“Serious injuries” shall include those that are likely to interfere with the health or comfort of the victim and are more than merely transient or trifling in nature and will include serious injury resulting from sexual assault. “Serious Injury” shall initially be presumed when the victim is admitted to hospital, suffers a fracture to a limb, rib or vertebrae or to the skull, suffers burns to a major portion of the body or loses any portion of the body or suffers loss of vision or hearing, or alleges sexual assault. Where a prolonged delay is likely before the seriousness of the injury can be assessed, the Unit should be notified so that it can monitor the situation and decide on the extent of its involvement.
This report relates to the SIU’s investigation into the injuries that a 46-year-old man (the “Complainant”) suffered.
Notification of the SIUOn August 11, 2019 at 10:50 a.m., the Toronto Police Service (TPS) contacted the SIU and reported the following:
On August 10, 2019, TPS police officers attempted to stop a vehicle in the area of 6140 Bathurst Street. The subject vehicle contacted the cruiser and fled. Police officers followed the vehicle to a residence on Kite Hawk Way, where the suspect ran into the residence.
Police officers surrounded the residence and sought a Feeney warrant.  The warrant was granted at 4:50 a.m. and police officers from the TPS Emergency Task Force (ETF) executed the warrant and arrested the man inside the home. The man resisted and was grounded. There was no indication that use of force options were deployed other than empty-hand techniques. The man was identified as the Complainant.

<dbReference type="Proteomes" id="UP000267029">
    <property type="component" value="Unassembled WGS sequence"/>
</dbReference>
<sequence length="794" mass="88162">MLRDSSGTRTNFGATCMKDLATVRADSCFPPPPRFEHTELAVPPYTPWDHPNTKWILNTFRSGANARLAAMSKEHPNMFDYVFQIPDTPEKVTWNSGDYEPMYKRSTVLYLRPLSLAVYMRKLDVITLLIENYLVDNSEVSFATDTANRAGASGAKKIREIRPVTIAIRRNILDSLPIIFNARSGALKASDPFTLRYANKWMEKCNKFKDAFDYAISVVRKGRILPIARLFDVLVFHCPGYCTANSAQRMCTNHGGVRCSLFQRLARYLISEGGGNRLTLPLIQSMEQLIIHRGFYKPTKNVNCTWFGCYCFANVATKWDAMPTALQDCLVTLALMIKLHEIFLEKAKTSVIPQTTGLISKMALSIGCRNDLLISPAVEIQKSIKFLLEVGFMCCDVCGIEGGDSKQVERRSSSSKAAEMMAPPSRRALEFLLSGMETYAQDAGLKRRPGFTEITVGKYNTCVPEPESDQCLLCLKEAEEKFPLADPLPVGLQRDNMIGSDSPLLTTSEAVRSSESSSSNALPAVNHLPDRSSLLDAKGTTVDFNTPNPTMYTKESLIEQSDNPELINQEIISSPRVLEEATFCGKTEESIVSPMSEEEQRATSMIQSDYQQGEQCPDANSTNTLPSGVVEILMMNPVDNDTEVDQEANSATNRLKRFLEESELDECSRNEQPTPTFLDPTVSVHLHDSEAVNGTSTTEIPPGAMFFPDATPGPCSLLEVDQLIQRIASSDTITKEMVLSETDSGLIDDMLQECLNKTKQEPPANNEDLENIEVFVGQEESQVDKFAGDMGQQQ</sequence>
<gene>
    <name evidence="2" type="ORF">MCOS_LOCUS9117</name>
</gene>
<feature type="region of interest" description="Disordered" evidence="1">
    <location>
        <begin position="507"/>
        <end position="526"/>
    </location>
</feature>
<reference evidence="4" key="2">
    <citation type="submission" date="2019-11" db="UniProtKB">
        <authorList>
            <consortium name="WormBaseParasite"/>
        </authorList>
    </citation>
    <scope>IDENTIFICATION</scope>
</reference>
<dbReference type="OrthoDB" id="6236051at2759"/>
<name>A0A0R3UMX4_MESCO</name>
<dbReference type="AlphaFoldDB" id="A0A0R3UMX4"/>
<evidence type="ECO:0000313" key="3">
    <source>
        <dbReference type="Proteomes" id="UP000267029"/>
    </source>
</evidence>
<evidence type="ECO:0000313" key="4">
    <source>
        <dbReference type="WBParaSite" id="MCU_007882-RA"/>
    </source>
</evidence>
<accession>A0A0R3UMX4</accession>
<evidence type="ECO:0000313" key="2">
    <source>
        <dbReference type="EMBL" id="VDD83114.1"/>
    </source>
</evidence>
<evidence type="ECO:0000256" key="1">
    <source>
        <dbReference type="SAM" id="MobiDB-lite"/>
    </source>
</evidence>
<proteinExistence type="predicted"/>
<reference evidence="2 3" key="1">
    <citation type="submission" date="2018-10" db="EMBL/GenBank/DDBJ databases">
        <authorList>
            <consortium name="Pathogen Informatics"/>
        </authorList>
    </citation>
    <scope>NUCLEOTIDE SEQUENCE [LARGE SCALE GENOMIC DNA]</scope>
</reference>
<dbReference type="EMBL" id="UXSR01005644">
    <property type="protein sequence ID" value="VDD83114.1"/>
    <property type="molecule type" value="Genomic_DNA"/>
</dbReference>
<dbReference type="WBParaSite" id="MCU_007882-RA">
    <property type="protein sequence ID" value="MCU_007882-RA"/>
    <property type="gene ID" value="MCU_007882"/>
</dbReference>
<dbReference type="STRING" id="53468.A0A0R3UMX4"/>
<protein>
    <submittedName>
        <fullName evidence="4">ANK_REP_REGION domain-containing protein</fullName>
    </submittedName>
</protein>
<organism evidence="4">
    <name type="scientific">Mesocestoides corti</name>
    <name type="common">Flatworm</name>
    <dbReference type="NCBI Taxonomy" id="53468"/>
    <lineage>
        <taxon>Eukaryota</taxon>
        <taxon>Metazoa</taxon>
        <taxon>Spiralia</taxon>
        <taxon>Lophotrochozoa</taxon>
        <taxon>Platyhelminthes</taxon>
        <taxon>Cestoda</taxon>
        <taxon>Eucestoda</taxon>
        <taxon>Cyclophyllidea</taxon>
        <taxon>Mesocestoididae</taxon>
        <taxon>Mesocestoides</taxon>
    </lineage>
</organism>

The Complainant was transported to North York General Hospital, where it was determined that he had suffered an orbital fracture and fractures to both wrists. It was learned that the Complainant had been involved in a motor vehicle collision the previous month where both wrists had been fractured. These fractures were healing but were aggravated during the arrest, according to doctors.
The TeamNumber of SIU Investigators assigned: 4
Number of SIU Forensic Investigators assigned: 1
Complainants46-year-old male interviewed, medical records obtained and reviewed